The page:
Introduction to CFD Questions & Answers
 Question by Student #201127151 Professor, I have a question about the flux jacobian $A$. You explained that the scalar equation for a wave is $$\frac{\partial u}{\partial t} + a \frac{\partial u}{\partial x} =0$$ I understood that 'a' is a wave speed. And then you taught that the Euler equations for a wave in 1D is $$\frac{\partial U}{\partial t} + A \frac{\partial U}{\partial x} =0$$ Here, 'A' is the flux jacobian and I understood it mathematically. I think that it means the notion of a wave speed like 'a'. But I can't clearly comprehend the meaning of 'A'. What does it means exactly?
 04.11.17
Well the mathematical definition of $A$ is the flux jacobian, i.e. $$A\equiv \frac{\partial F}{\partial U}$$ This was mentioned in class. 0.5 point bonus.
 Question by Student #201127151 Professor, I am so curious about the boundary condition of the supersonic inflow. At question #1 - (a) of assignment #6, I find that the boundary condition is the supersonic inflow. So I think that all properties at node 1 are extrapolated externally as follows : $$T_1^{n+1}=T_{\infty},\; P_1^{n+1}=P_\infty,\; M_1^{n+1}=M_\infty$$ If so, I think $u_1^{n+1}$ and $v_1^{n+1}$ are also regarded as $u_\infty$ and $v_\infty$ respectively. Am I solving it correctly?
 04.29.17
Yes, that is correct. But you need to demonstrate why this is through the perpendicular Mach number and wave speeds. 2 points bonus.
Question by Student #201227141
Professor, inflow at BC when calculate update node1, we used $M^n_1$ to estimate subsonic or supersonic. But outflow at BC when calculate update node1, we used $M^n_2$ to estimate subsonic or supersonic. I am confused why these differences exist.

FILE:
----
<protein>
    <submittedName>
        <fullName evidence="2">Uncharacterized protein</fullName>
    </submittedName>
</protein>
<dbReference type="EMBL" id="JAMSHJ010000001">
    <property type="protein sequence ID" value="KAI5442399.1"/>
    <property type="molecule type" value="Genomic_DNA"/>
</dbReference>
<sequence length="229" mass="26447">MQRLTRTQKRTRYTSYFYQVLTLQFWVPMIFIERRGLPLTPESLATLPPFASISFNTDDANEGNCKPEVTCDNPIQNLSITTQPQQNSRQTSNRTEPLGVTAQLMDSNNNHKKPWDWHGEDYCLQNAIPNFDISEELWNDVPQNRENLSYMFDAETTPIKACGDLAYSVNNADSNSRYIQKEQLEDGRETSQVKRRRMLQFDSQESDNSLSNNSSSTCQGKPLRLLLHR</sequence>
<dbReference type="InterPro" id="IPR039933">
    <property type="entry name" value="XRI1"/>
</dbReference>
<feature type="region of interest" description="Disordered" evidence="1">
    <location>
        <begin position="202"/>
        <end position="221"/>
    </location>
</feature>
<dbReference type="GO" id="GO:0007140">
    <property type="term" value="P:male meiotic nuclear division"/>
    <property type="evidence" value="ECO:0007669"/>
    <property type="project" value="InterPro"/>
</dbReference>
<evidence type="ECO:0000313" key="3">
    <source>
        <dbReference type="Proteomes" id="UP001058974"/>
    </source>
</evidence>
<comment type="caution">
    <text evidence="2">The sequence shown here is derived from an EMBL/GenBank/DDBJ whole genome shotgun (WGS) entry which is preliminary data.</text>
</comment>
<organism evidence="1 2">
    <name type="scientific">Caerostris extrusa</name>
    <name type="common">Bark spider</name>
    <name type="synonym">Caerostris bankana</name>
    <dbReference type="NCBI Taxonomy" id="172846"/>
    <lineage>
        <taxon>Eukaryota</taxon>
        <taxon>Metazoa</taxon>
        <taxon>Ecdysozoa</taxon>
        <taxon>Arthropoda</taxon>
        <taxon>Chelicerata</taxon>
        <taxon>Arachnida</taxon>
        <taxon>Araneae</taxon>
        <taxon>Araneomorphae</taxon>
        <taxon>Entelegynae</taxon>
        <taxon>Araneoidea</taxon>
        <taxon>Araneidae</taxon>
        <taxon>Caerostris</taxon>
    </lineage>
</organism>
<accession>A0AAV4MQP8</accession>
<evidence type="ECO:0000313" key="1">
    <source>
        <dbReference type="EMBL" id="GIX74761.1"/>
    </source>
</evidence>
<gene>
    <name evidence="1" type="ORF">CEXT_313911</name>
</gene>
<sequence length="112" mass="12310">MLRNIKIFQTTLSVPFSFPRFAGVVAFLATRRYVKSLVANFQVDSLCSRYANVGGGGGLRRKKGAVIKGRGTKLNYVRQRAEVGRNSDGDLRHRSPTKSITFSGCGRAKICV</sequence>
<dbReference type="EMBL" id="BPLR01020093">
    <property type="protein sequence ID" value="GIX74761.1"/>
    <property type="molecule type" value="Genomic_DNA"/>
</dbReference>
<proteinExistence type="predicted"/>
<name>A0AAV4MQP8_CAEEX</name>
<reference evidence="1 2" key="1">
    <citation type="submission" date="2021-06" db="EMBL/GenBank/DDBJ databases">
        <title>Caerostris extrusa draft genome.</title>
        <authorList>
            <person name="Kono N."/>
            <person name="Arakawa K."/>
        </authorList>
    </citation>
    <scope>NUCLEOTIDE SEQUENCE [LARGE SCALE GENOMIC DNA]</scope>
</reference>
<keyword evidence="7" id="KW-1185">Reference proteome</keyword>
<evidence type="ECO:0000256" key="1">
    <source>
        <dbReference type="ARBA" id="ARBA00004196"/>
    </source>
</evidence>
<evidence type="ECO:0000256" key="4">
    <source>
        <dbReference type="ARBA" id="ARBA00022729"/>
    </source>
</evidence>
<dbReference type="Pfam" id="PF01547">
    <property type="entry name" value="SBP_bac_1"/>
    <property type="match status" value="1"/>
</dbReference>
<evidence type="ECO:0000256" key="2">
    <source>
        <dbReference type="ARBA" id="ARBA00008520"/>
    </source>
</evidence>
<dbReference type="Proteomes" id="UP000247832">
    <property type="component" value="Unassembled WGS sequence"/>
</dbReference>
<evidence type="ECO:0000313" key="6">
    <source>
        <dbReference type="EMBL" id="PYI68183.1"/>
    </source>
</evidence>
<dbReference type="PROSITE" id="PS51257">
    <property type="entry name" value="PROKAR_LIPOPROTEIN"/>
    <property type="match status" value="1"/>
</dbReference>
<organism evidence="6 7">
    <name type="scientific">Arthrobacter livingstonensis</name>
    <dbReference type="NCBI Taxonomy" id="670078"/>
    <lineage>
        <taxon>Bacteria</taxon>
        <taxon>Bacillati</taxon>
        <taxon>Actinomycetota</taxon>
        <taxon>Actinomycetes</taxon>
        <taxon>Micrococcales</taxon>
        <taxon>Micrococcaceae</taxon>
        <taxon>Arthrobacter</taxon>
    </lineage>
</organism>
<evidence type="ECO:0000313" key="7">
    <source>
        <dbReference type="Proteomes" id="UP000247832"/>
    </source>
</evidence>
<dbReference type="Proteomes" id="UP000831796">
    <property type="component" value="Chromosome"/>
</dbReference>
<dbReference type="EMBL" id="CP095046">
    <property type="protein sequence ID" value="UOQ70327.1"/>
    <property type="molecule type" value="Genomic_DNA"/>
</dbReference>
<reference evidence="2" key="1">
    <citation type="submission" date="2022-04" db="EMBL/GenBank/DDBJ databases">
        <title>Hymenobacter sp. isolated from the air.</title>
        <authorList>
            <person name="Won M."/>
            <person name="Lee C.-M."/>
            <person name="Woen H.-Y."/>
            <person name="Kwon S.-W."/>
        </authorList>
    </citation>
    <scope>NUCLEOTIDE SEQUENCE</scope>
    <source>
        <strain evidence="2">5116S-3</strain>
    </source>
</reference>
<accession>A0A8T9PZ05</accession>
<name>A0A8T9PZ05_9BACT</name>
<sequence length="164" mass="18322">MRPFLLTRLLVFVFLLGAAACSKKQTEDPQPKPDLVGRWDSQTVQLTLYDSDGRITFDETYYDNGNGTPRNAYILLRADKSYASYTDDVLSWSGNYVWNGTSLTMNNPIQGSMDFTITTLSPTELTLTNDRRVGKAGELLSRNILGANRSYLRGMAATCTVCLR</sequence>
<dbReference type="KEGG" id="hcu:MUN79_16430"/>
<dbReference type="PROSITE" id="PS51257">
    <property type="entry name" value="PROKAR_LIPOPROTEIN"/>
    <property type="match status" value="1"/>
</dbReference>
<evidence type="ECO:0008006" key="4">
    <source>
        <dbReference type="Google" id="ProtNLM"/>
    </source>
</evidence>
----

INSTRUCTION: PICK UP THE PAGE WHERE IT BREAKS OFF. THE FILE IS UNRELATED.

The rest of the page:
05.01.17
Very good question. I made a mistake in class: always use $M_2^n$ to estimate whether the BC is subsonic of supersonic. Please change your notes accordingly. 2 points bonus boost.
 Question by Student #201427564 Professor, in assignment6, you asked to calcualte properties using 2nd degree polynomial. Can we calculate mach number using 2nd degree polynomial? Or 2nd degree polynomial just for temperature and pressure?
 05.03.17
You should use 2nd degree polynomials for all properties that are used to rebuild the $U$ vector at the boundary node (i.e., $u$, $v$, $T$, $P$). 1 point bonus boost.
 Question by Student #201227141 Professor, when subsonic inflow we used the equation like $T_0 = T(1 + 0.5(r-1)M^2)$. But we didn't use this at outflow. So I think this difference come from position of wing. I think there is no stagnation point at outflow. Am i right?
Hm no, there is always a stagnation point even if the flow does not come to a stop anywhere along the streamline. The stagnation point is imaginary. 1 point bonus.
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